Another School District Ends Contract with City Police for Security Guards: Will Improve Counseling and School Climate

Last June, after the killing of George Floyd by a Minneapolis police officer, the Washington Post reported that school districts across the United States suddenly felt obligated to take seriously the warnings from civil rights organizations about problems when school districts hire armed police as so-called “Student Resource Officers”:

“For years, civil rights activists have worked to remove police officers from the nation’s public schools, arguing that they pose a greater risk to students of color than the intruders they’re supposed to guard against. But in the wake of George Floyd’s death, a shift that seemed impossible only a few weeks ago is underway: Several major school systems have canceled their contracts with police, and others are mounting pressure to do the same.” School districts named by the Post last June included: Minneapolis, Portland, Denver, Oakland, and West Contra Costa Unified School District in California.

Now, the New York Times reports that last week another large school district, the Los Angeles Unified School District, approved a plan to eliminate a third of the armed police guards in the city’s public schools: “After a months-long push by students in the nation’s second-largest public school system, leaders in Los Angeles approved a plan on Tuesday to cut the district’s security force by a third, joining a growing number of cities that have reduced the presence of police officers in school hallways… The vote on Tuesday… would also ban the use of pepper spray on students and divert $25 million to programs supporting students of color. It was the result of months of meetings on how best to reconfigure public safety in the district, which serves about 650,000 students… The plan… eliminates 70 sworn officers, who have arrest powers; 62 nonsworn officers; and one support staff member, leaving 211 officers on the district’s force. Officers at secondary schools in Los Angeles will be replaced with ‘climate coaches’ from the community who will mentor students, help resolve conflicts and address implicit bias.”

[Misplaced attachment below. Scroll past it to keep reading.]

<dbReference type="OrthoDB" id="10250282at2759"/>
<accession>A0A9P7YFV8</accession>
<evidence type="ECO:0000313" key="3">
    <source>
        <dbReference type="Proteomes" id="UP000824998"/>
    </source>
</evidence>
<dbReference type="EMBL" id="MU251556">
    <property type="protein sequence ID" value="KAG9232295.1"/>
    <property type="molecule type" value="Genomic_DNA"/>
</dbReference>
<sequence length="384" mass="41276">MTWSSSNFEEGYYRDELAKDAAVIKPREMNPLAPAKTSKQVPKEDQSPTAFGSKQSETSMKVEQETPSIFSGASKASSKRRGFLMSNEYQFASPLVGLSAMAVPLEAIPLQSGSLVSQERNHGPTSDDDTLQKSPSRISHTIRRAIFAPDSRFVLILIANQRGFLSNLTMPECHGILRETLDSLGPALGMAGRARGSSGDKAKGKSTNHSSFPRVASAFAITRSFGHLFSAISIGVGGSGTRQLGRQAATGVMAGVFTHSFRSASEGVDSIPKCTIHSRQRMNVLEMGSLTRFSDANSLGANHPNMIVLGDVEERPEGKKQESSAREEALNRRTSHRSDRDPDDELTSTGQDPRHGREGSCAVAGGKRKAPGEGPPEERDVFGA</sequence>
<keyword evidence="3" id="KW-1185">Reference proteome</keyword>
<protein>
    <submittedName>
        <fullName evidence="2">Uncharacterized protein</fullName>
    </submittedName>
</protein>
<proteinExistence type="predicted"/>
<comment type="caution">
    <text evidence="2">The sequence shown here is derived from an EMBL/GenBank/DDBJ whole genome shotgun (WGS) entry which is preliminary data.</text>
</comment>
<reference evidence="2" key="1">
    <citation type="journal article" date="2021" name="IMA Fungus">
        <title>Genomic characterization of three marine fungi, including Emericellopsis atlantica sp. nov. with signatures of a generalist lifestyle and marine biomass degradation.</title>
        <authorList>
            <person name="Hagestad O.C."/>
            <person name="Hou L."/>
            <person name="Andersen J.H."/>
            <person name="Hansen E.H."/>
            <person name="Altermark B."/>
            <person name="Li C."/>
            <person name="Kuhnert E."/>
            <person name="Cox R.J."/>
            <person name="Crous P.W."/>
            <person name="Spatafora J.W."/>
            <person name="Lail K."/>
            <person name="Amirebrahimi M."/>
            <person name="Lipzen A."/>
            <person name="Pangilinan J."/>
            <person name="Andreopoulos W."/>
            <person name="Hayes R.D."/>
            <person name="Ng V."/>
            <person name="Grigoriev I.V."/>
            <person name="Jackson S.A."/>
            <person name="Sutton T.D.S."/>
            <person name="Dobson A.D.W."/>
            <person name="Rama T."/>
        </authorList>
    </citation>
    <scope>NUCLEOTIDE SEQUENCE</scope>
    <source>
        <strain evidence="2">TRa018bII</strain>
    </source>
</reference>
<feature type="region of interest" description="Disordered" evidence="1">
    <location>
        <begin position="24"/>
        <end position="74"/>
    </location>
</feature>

Employment of armed police guards in public schools accelerated after the 1999 shooting at Columbine High School. The stated purpose was making schools safer, but bringing police into school has at the same time accelerated another alarming problem known as the school-to-prison pipeline. Young people in school are likely to make mistakes and likely to struggle to resolve conflicts, but when fights result in arrests by police (now called “School Resource Officers”) the students end up in the juvenile justice system—in court and in juvenile detention centers—instead of in the principal’s or a counselor’s office. And because of the structural institutional biases that pervade our society, a huge percentage of the students propelled into court and detention are poor, Black, and Brown.

Advocates for justice at school, and advocates for school policies designed to support students through normal adolescent development have spent two decades pleading for handling school discipline in school instead of in court, and for increasing counseling and mental health staff to support the fair resolution of student conflicts and discipline. The trend of school districts contracting with their police departments to handle student discipline has grown simultaneously with the widespread reduction in school counselors, social workers, and mental health support professionals as public school budgets have declined.